Destination sunset clause: A project management checklist for advisers

by: Karl Dines


Karl Dines puts his first lesson in project management, the PPPP principal, to good use ahead of the impending sunset clause

I went to college in the 80s. My accountancy lecturer had a beard with a collar length curly mullet, a black leather waistcoat, black jeans and a check shirt.

We knew he was annoyed one day by the sound his cowboy boots made clacking on the parquet floor as he walked into the lecture room.

He angrily picked up the chalk, wrote “PPPP” on the blackboard and walked out. This was my first lesson in project management.

My economics lecturer then came in and explained that all but three students had failed the last assignment and PPPP meant ‘Planning Prevents Poor Performance’.

He went on to explain that project management was simply working out how to get from one point to another in the correct time, it’s a kind of backwards thing where you know where you need to be and what it needs to look like, so just plan what you need to do to get there.

This was my second lesson in project management.

So, what does a project plan need to look like? Anything you want really, as long as you get the desired outcome as efficiently as possible.

Planning is probably the least amount of time we spend doing stuff but it arguably is the most important phase.

Imagine you had a task to complete with a deadline, such as the sunset clause; although the deadline is April 2016, some platforms are forcing a completion date of December 2015.

It’s June now, so that’s six months.

Policy Statement PS13/1, Payments to platform service providers and cash rebates from providers to consumers, came into effect on 6 April 2014 and brought with it changes to the way in which platform providers were able to accept and handle rebates received from the investment fund charges.

The consequence of this paper is that, with the banning of rebates able to be paid to platform providers, all trail commission (sometimes referred to by them as fees) will be turned off by the 6 April 2016 at the latest.

A structured approach to dealing with this issue will make best use of your resources because, let’s face it, you’re not looking at generating income to your business, but protecting income that’s already in place.

This makes efficiency of running the exercise even more important.

Here is an example of the elements needed to create a small, task driven project plan, it’s not exhaustive and there are alternatives as each project is unique:

1. Setting up

Define what the outcome is, what needs to be done, how best to tackle it and who’s involved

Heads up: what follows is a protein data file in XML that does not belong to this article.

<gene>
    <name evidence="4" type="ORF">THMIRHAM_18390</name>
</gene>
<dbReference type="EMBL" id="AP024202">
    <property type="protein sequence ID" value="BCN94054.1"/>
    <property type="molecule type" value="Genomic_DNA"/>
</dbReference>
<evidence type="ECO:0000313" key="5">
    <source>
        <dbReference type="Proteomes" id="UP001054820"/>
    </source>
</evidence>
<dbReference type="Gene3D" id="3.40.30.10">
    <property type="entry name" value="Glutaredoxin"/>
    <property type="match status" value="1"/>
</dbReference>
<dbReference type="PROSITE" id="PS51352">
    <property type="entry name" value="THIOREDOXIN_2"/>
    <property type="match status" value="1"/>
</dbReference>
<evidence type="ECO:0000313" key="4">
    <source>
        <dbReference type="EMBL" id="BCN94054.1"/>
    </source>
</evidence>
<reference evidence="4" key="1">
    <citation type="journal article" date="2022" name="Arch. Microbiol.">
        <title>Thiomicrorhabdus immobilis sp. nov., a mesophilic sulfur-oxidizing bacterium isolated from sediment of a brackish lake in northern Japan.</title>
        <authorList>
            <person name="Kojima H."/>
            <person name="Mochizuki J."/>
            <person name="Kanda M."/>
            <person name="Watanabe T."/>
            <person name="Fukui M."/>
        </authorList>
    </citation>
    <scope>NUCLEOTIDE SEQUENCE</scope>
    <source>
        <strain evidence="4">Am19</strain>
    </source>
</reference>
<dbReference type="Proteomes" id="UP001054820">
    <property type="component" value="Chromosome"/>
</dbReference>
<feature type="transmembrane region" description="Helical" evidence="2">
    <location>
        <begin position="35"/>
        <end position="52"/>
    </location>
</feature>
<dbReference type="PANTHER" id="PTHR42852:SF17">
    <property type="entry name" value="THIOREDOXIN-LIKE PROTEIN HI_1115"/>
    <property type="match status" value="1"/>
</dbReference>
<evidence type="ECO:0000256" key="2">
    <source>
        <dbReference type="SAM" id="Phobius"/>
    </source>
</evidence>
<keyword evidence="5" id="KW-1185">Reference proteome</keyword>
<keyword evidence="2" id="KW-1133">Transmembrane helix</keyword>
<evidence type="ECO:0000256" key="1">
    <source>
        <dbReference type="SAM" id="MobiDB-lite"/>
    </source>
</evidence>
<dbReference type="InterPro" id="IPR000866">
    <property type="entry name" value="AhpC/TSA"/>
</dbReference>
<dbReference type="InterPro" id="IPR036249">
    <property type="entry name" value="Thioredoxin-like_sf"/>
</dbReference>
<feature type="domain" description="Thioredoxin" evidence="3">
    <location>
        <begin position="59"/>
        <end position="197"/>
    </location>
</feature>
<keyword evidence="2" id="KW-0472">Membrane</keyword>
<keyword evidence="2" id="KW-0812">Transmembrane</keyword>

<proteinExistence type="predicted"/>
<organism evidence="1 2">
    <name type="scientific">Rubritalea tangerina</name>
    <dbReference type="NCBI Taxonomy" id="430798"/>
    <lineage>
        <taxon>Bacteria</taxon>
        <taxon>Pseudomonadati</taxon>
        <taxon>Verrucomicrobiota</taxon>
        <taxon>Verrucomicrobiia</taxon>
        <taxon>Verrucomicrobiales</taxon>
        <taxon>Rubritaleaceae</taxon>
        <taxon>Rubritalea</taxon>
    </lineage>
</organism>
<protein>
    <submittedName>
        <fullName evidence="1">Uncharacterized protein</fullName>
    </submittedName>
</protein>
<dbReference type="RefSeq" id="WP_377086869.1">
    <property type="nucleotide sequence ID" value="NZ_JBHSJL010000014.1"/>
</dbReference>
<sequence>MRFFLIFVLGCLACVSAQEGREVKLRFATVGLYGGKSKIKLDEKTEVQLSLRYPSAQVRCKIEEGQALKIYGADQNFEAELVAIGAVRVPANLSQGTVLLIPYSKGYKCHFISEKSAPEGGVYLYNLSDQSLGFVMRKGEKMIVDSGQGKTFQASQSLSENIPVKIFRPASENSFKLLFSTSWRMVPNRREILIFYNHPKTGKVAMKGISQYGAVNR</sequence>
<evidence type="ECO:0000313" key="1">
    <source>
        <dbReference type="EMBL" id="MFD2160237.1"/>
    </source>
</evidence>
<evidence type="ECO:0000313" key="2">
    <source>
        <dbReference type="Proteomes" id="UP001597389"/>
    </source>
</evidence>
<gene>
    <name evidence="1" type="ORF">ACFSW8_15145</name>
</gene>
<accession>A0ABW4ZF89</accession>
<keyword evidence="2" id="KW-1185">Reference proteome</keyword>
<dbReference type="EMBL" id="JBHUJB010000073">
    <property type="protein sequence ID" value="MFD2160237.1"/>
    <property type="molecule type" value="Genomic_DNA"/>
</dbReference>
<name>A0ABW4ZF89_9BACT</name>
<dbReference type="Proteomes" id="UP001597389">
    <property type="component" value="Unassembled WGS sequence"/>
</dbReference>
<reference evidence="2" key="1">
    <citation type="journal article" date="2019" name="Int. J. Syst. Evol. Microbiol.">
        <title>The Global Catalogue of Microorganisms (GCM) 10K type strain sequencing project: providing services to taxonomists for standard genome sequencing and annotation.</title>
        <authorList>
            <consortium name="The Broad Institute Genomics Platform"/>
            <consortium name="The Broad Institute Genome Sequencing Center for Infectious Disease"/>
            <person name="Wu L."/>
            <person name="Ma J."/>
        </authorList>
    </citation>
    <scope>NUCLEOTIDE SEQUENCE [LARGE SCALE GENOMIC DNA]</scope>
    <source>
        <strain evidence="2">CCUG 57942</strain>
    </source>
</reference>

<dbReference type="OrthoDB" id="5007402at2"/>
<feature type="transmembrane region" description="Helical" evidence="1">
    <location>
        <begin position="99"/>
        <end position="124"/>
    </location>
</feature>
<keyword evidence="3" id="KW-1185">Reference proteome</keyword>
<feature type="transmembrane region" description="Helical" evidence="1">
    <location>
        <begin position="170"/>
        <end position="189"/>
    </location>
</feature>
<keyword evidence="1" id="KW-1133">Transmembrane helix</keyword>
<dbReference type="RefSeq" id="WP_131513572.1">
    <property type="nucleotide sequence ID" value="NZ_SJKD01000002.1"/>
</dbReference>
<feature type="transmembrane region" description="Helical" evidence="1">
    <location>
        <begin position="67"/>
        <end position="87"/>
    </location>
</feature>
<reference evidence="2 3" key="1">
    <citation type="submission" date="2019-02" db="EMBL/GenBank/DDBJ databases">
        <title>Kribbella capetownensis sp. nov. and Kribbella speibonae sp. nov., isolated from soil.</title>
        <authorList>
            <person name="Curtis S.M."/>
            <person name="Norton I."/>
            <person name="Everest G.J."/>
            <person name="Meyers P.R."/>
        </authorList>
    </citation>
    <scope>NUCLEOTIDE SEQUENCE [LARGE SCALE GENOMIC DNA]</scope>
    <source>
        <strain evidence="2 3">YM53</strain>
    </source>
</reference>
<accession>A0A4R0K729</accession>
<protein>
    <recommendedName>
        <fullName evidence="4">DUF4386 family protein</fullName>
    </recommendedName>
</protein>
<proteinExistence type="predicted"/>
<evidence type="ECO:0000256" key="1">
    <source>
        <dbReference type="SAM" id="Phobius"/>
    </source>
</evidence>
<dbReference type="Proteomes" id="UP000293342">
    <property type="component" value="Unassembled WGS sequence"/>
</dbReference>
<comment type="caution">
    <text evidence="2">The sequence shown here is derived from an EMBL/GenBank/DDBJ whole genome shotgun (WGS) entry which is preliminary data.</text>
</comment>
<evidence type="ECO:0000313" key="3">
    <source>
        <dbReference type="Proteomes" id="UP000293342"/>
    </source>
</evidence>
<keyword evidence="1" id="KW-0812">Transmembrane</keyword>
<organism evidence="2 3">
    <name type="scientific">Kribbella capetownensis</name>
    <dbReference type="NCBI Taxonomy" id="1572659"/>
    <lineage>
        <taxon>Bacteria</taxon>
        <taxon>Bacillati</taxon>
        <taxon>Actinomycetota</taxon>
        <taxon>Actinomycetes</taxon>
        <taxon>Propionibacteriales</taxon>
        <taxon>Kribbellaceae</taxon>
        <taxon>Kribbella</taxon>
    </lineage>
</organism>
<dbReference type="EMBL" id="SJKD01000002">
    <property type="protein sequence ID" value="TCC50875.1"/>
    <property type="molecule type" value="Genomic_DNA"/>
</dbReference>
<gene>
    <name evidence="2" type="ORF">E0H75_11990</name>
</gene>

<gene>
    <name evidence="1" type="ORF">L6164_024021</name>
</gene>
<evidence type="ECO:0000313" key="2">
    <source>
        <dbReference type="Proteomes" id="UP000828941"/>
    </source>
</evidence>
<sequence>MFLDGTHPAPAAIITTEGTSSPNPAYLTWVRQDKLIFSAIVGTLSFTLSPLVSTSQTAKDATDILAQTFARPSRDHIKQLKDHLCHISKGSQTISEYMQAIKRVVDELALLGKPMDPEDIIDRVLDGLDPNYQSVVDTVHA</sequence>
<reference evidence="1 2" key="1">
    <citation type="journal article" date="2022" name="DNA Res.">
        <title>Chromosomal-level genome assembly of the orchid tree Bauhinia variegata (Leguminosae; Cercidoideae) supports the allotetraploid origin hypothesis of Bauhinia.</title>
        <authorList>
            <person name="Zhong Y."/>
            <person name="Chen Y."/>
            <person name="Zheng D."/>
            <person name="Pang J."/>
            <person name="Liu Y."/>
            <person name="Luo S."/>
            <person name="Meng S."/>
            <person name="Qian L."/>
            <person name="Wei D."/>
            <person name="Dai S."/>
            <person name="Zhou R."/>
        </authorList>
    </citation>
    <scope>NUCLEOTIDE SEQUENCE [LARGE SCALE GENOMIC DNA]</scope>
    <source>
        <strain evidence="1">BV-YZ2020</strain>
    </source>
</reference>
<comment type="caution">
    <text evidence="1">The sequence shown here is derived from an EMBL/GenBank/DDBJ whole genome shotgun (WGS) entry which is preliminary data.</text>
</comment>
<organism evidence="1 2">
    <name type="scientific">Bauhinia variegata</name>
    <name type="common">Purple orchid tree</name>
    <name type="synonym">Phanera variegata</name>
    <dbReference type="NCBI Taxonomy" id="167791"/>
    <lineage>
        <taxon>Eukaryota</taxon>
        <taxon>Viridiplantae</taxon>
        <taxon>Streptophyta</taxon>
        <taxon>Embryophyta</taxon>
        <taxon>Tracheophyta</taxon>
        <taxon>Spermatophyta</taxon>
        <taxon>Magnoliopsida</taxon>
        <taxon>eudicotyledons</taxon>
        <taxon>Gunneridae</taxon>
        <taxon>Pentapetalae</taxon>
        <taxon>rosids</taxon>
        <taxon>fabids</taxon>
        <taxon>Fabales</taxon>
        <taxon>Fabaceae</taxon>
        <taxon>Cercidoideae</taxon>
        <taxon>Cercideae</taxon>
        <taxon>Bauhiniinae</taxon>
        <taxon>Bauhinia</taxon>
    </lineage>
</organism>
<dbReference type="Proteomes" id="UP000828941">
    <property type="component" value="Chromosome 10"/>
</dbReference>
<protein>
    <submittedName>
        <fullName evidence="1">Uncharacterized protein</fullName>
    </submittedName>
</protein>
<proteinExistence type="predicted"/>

2. Planning

What exactly needs to happen, who is going to do it and what’s the completion date

Discovery: [inset relevant name here] to obtain MI on affected clients, by contacting all suppliers and collating that information by [inset date here].

Obtaining MI is the starting point, to consider platform assets and those that were in force prior to the start of RDR in 2013. Your platform of choice should be able to assist you in this and, in most cases, information can be sent to you digitally.

Identification: [insert relevant name here] to cut data and pinpoint affected assets to help construct a contact strategy by [insert date here].

The first thing to make clear is that providers and platforms will have their own interpretation of the guidance under Policy Statement 13/1, and indeed may take assets into a sunset clause strategy that, in theory, fall outside of current requirements.

It is wise at this stage to contact your providers and get chapter and verse on what assets are affected. Some platforms have already produced guidance.

Comparison: [inset relevant name here] to compare charges and non-charges to ensure a move is in the client’s interest by [insert date here].

As you would expect, any switch should be recorded as thoroughly as possible as there may be a number of circumstances in which a change in the make-up of your client’s assets might take place.

For instance, it may be as simple as a move to clean share class (remaining in the same asset from the same fund manager), or it may involve a wholesale move of platform along with a migration into your current centralised investment proposition.

Implementation: [insert relevant name here] to instigate client review procedure and execute any recommendations by [insert date here].

Consider a streamlined compliant approach. The use of software tools in a ‘best practice’ manner will enable you to spend less time assessing and analysing risk, and if you conduct business in a ‘through processing’ method can remove duplication and reduce errors when processing recommendations.

3. Monitoring

[insert relevant name here] to oversee the plan and ensure it remains on track.

4. Closing:

[insert relevant name here] to recognise when the plan is completed and officially shut it down.

It might look like a lot of work for something that essentially is an easy thing to do and, once you do think about it, it becomes easier.

But isn’t that just planning to prevent poor performance?

About the Author

karl-dinesKarl Dines is head of business consultancy at Verbatim Asset Management

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